In the Middle East, youth unemployment regularly ranges from 20 to 30 percent. While the short term impacts of youth unemployment are well studied, less is known about the long-term effects on young people who enter the labor market during periods of high unemployment, especially in developing countries. The central question that Bailey aims to study is: “Do workers who enter the labor market during recessions have worse long-run labor market and marriage market outcomes compared to those who enter during good economic times? If so, why, and how can policy ameliorate these impacts?”
This project will examine the effects of entering the labor market during a recession on long-run labor market and marriage market outcomes in Egypt. Bailey will use 4 rounds of data spanning 20 years from the Egyptian Labor Market Survey (ELMPS) to analyze this question. The ELMPS contains detailed modules on current and past employment along with modules on migration, marriage, and childbearing. Between the four rounds of surveys (1998, 2006, 2012, 2018), 10,000 individuals appear in all 4 surveys and all 86,000 individuals surveyed are present across at least 2 rounds of data. The breadth and depth of this dataset provides a promising base from which to study how recessions impact lives over time.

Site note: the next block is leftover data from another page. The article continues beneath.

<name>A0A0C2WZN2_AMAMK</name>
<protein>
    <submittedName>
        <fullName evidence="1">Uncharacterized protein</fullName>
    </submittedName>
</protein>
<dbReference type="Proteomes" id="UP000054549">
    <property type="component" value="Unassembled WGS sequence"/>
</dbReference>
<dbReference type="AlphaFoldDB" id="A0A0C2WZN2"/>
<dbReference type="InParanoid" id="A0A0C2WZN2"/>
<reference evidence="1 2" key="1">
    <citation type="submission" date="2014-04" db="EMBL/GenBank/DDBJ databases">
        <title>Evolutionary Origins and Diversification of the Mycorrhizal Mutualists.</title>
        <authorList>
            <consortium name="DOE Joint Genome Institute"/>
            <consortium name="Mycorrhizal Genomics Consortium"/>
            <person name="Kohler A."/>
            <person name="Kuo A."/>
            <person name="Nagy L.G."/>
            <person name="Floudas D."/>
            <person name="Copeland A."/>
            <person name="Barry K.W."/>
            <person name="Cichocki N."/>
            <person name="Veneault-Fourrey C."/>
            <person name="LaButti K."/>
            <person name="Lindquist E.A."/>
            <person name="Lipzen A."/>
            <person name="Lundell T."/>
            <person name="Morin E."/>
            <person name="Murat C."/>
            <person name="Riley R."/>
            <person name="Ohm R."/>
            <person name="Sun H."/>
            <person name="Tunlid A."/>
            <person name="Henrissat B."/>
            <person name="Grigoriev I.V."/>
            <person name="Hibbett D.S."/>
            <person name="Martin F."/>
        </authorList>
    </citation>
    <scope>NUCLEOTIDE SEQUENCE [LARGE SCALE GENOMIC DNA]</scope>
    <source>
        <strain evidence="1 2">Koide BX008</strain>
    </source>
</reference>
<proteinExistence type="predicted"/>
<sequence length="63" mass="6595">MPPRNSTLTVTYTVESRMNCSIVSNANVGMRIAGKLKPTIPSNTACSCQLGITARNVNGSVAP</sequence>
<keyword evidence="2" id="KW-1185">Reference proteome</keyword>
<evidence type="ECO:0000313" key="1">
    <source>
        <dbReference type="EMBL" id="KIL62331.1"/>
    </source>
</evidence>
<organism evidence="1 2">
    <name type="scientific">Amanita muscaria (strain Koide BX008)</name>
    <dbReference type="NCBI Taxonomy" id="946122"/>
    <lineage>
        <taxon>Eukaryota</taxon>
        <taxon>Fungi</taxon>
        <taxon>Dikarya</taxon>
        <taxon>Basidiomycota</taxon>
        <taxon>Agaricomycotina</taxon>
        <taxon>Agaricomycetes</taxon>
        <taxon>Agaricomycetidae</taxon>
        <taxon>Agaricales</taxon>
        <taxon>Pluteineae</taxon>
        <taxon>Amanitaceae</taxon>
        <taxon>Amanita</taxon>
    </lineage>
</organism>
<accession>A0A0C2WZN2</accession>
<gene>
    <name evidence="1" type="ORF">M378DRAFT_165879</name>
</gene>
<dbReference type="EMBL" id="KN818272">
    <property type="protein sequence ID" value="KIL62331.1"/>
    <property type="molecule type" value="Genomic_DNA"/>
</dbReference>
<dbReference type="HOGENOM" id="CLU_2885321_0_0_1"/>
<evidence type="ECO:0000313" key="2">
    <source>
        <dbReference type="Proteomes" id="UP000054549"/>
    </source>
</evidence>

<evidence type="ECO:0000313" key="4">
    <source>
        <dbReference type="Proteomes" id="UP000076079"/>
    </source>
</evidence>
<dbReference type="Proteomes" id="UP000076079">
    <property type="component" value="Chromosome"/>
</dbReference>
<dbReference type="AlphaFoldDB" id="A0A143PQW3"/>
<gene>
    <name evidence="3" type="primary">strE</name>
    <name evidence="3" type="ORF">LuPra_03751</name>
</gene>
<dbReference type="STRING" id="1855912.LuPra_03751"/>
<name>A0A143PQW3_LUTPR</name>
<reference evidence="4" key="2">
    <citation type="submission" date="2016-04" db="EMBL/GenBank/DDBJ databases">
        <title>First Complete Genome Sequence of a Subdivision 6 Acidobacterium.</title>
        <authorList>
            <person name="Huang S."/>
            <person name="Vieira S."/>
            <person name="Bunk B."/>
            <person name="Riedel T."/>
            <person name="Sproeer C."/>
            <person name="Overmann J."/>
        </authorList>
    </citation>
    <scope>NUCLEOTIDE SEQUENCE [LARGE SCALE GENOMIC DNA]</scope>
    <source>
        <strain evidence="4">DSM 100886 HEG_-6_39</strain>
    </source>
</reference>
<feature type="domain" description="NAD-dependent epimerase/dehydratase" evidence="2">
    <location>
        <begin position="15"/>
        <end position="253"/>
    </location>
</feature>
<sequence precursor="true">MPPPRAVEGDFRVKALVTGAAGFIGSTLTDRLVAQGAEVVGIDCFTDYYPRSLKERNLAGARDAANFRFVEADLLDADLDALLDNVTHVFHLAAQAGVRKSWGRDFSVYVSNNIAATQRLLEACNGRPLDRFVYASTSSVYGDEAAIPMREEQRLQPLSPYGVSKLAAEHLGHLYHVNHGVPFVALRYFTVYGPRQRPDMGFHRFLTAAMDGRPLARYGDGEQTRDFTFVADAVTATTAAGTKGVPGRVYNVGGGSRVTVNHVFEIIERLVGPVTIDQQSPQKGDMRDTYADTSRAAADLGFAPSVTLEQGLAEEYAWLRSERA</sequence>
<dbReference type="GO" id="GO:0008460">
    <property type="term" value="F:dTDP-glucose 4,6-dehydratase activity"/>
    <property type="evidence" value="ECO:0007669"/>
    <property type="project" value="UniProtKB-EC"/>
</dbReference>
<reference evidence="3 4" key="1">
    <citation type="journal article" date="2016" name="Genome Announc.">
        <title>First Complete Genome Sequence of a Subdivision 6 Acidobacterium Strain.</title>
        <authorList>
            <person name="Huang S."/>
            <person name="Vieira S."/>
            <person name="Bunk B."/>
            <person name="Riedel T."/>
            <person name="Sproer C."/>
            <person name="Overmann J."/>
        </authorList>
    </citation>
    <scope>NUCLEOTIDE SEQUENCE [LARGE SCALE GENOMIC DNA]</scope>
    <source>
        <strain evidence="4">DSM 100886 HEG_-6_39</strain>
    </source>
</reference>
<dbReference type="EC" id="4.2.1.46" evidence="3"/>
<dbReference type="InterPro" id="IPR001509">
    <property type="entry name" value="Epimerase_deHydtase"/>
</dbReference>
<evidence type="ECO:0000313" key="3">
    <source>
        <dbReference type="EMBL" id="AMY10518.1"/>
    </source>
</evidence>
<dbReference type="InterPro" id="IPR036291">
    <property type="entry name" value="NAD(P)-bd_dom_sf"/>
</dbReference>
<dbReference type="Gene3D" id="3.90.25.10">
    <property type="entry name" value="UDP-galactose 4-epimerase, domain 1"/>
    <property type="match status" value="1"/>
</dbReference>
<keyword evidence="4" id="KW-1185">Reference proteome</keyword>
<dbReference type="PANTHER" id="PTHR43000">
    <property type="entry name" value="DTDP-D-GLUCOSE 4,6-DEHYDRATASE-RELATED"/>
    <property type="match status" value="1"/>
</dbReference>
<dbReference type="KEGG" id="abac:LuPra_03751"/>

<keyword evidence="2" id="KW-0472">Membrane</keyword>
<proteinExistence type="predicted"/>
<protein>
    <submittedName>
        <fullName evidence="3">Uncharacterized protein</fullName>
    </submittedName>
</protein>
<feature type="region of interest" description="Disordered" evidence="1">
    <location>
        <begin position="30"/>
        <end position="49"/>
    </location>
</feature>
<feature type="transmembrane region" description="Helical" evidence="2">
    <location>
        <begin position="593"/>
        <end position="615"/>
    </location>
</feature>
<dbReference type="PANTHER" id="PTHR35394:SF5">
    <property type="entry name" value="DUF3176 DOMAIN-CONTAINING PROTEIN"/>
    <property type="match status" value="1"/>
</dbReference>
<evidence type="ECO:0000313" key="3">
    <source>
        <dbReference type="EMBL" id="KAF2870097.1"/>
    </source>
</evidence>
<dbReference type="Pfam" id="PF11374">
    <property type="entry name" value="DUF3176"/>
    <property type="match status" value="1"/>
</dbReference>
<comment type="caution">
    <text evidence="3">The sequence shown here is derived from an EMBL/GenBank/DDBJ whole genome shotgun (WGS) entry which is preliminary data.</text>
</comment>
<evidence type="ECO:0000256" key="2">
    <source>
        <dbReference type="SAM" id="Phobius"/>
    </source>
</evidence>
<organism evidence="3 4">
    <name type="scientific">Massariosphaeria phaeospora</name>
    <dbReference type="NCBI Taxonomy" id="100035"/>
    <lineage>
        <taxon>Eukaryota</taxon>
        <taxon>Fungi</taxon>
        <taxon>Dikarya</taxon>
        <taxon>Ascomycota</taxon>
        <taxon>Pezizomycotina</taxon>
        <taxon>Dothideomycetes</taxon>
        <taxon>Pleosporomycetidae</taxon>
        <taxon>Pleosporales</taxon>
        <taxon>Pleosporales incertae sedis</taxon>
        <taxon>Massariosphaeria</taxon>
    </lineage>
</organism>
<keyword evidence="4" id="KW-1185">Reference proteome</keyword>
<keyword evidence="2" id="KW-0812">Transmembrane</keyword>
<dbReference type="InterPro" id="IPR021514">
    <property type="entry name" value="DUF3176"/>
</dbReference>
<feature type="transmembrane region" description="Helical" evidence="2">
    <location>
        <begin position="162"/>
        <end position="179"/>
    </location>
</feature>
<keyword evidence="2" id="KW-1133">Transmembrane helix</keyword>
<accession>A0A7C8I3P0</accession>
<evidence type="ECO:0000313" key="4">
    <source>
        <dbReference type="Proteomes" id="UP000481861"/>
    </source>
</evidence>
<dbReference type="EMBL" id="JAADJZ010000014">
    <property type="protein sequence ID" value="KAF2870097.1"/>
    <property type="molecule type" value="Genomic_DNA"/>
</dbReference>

Bailey will use Development Economics Challenge funds to hire research assistants to digitize and translate ELMPS data from prior to 2006 which will inform future research and eventually be made public.
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